assert: No way to ignore asserts at runtime either individually or across an entire function or file. No inclusion of callstack displaying (can be useful if testers just copy and paste the assert message into a bug report - although I'll admit this was something I found more useful 20 years ago before I developed proper bug reporting systems).
math: Very old API with no built-in support for vectorised (Altivec, SSE, etc) types - or indeed any real support for vectors, matrices, quaternions, and other more complex math types. I do still use some of the math functions, but usually through their C++ counterparts.
stdio: I've generally abstracted file system access behind C++ classes that use the most appropriate platform API internally. On Windows (and Xbox) this definitely isn't the C library functions. Posix based platforms generally only have these available (and I do use them there), but they do lack functionality in places compared to Windows. String formatting is very slow in the C library (not as slow as stream formatting in C++, but I digress), which leads us to...
string: I have a quite extensive string library that allows me to (among other things) deal with UTF8 or UTF16 strings seamlessly. Most of this is wrapped up in my string class which additionally provides a template parameter to control the size of the internal buffer (so I have a LocalStr class, for example, that has a 1K internal buffer that 99% of the time doesn't use heap space when manipulating temporary strings on the stack). A lot of the functions here are the sorts of string utility functions you see in other languages these days, but some are extensions to the basic functions available in the C library. For example, I can retrieve the CharCount, the UnitCount, or the ByteCount for any string, or the projected counts when converting any string between the different Unicode formats.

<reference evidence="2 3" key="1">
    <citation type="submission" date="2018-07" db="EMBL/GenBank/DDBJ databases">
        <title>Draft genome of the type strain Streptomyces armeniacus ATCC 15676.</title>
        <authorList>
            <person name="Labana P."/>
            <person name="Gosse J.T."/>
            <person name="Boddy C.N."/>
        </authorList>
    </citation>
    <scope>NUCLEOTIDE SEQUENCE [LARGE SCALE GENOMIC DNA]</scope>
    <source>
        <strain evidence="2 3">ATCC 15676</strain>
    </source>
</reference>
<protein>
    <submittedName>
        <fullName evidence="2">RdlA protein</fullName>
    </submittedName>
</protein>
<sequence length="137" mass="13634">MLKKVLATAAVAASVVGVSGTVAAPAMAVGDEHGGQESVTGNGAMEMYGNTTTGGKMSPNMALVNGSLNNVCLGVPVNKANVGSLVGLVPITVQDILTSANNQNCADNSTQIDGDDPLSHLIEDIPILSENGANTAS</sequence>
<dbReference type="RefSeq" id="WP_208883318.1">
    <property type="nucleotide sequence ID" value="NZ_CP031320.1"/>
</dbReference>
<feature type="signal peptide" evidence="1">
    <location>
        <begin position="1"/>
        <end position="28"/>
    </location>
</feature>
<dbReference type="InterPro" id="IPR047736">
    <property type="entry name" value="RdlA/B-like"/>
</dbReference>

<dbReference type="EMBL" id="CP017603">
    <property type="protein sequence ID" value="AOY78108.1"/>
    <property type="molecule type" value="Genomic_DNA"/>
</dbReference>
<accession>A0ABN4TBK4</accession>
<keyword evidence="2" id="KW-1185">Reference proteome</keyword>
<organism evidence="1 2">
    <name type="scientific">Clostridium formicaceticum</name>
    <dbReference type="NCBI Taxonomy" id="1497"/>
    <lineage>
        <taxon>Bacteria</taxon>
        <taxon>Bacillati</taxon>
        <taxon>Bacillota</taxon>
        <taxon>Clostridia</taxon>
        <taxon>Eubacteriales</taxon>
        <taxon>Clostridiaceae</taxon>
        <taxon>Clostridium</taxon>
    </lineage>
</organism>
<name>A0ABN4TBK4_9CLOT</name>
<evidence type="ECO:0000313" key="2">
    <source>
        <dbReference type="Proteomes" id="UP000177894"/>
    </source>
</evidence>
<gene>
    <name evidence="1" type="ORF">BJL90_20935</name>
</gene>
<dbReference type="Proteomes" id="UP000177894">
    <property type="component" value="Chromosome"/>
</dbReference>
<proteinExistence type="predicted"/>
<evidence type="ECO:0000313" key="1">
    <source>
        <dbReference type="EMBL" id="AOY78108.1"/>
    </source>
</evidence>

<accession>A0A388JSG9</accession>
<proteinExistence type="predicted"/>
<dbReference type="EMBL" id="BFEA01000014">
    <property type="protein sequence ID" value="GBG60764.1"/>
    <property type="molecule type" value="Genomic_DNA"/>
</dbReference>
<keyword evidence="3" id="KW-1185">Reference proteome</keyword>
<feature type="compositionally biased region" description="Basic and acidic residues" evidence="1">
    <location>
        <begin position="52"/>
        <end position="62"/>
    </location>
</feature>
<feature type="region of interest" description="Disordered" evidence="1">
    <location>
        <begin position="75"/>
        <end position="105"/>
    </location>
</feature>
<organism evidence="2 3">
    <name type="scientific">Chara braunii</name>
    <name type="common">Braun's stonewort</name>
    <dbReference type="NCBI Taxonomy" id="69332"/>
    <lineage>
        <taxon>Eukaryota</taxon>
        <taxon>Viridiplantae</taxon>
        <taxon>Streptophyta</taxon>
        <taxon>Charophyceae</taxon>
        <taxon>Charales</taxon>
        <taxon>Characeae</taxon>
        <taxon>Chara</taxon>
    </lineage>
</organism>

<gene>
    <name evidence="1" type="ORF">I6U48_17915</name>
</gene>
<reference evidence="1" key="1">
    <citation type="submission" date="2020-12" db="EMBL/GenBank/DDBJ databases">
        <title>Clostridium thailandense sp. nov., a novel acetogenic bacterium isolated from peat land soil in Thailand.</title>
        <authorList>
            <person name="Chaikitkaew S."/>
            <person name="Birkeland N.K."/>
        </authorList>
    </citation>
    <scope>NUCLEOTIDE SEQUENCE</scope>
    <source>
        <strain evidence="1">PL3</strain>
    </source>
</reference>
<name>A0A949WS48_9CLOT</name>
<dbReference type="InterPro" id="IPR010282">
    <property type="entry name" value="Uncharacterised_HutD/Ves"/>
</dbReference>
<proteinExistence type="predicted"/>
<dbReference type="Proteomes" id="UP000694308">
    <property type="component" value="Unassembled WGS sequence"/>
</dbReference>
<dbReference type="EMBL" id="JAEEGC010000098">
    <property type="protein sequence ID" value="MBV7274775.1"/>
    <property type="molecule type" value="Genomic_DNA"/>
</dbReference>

In addition to the above, I also have modules for thread management, synchronisation, graphics manipulation, an entire GUI engine (mostly used for games), the basic API for my render engine, XML parsing and processing (used in Oso XML Merge), a ton of platform-specific extensions, memory management, and much much more.
Doesn't everyone have a folder they created years/months/weeks ago that contains junk functions like this?